IOPS in a windows boot storm

By Curtis Collicutt, Cloud Developer, Edmonton

What we are going to do

We are going to boot 30 Windows 7 virtual machines '€” each with one virtual CPU (vCPU) and two gigabytes of memory '€” in two '€œboot storm'€ tests: one where we boot the virtual machines (VMs), 240 seconds apart, and the second where we boot 20 seconds apart, and watch the IOPS use while that is happening.

What we have

  • A single Dell C6220 node
  • Two 512GB Intel 520 solid state drives in a mdadm stripe
  • 128 GB main memory
  • 32 threads
  • Ubuntu 12.04 and kernel-based virtual machine (KVM) virtualization
  • Instances are backed by qcow2 snapshots stored on the solid-state drive (SSD) stripe
  • Generic Windows 7 image


IOPS is the input/ouput operations per second.

It'€™s important to note that the set of striped SSDs has thousands of IOPS available, versus the mere hundreds (depending on what is cacheable by the RAID card) available through, for example, a RAID10 set of SATA drives. I use this example because that is how the servers I am using to test the SSDs were previously configured. The six available drive slots were filled with one-terabyte SATA drives in a RAID10 mdadm-based (ie. software RAID) configuration.

As far as collecting IOPS data, I'€™m using the IOPS data with iostat 5 and watching the particular striped drive set. The '€œ5'€ means the IOPS are averaged over that interval.

Starting instances

I have a script that starts instances using plain KVM. First, we'€™ll try booting them four minutes apart, then 20 seconds apart. Note that the instances just boot '€” that is all they are doing, and they do so with no network access. There is no stress testing or anything like that.

'€œSlow'€ boot storm

Slow boot storm… that phrase doesn'€™t make a lot of sense, does it? But I wanted to start with a baseline to compare to, so in the first example, we'€™ll boot instances four minutes apart and take a look at the IOPS usage. Booting 30 instances will therefore take two hours.

After taking note of the results of that baseline, we'€™ll boot the same number of virtual machines at a faster rate.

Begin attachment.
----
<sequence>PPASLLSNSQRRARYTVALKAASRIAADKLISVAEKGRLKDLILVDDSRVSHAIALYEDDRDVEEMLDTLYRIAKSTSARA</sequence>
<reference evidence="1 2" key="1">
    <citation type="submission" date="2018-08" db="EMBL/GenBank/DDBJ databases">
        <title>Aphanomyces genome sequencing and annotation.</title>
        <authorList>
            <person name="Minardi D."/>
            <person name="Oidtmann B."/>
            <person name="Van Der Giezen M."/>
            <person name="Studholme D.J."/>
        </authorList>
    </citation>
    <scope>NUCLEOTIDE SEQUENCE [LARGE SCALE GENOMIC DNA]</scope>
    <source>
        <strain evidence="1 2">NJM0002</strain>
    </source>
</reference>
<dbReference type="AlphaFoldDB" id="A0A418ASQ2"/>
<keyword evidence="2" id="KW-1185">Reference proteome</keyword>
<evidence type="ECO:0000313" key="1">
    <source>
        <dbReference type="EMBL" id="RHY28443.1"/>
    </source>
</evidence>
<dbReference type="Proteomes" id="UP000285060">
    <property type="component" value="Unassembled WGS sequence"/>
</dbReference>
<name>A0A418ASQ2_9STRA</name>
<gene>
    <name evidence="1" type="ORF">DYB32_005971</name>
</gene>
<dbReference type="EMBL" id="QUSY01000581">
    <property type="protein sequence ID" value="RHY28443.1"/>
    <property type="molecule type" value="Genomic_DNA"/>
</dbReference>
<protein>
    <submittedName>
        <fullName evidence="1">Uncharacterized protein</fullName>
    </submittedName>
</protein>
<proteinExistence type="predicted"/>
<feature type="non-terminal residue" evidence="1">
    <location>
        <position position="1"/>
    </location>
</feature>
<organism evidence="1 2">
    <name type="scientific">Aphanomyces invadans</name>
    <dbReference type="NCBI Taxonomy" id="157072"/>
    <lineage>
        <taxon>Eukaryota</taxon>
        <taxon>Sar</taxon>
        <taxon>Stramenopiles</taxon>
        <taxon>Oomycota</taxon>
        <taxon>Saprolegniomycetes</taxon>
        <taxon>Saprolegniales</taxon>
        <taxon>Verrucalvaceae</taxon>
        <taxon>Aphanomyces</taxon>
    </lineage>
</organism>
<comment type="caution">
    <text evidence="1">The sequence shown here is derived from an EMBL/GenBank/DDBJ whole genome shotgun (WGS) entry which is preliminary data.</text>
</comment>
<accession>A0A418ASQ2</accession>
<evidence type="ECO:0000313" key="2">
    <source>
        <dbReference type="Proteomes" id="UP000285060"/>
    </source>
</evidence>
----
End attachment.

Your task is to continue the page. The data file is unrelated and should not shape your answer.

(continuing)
Even in a slow boot storm we can use 5000 IOPS, which is a lot more than is available without a good SAN or solid-state drives.

As you can see, after a while the virtual machines begin to settle down and are do not use many IOPS. It'€™s important to note that the VMs were booting for the whole test, right up until near the end, where they level out to near zero.

'€œFast'€ boot storm

Same exact thing, but this time booting instances 20 seconds apart instead of four minutes apart.

In this test we go over 7000 IOPS. However, it'€™s important to note that all the VMs are up and running after about 120 five-second intervals, so by far the most IOPS are used well after the VMs are booted, i.e. from 120 to 1200. (Also note that this test happens over about half the time of the slow boot storm).


First, let me say that I have never taken a statistics class, so there certainly could be something wrong with my graphs and data, and obviously there are a lot of variables at play, including the usage of iostat. That said, it'€™s a fairly simple test '€” how many IOPS does iostat see in five-second average intervals as 30 Windows 7 virtual machines are booting both 20 seconds, and 240 seconds, apart.

I think it is safe to conclude that the actual booting of VMs isn'€™t the big user of IOPS here, it'€™s what they do a few minutes after they'€™ve booted that seems to take up a lot of the storage system'€™s resources, and that is probably something that can be configured.

In a future post I'€™ll look at Ubuntu images and see what differences there are in terms of their usage of IOPS. It also might be interesting to keep track of write vs read IOPS.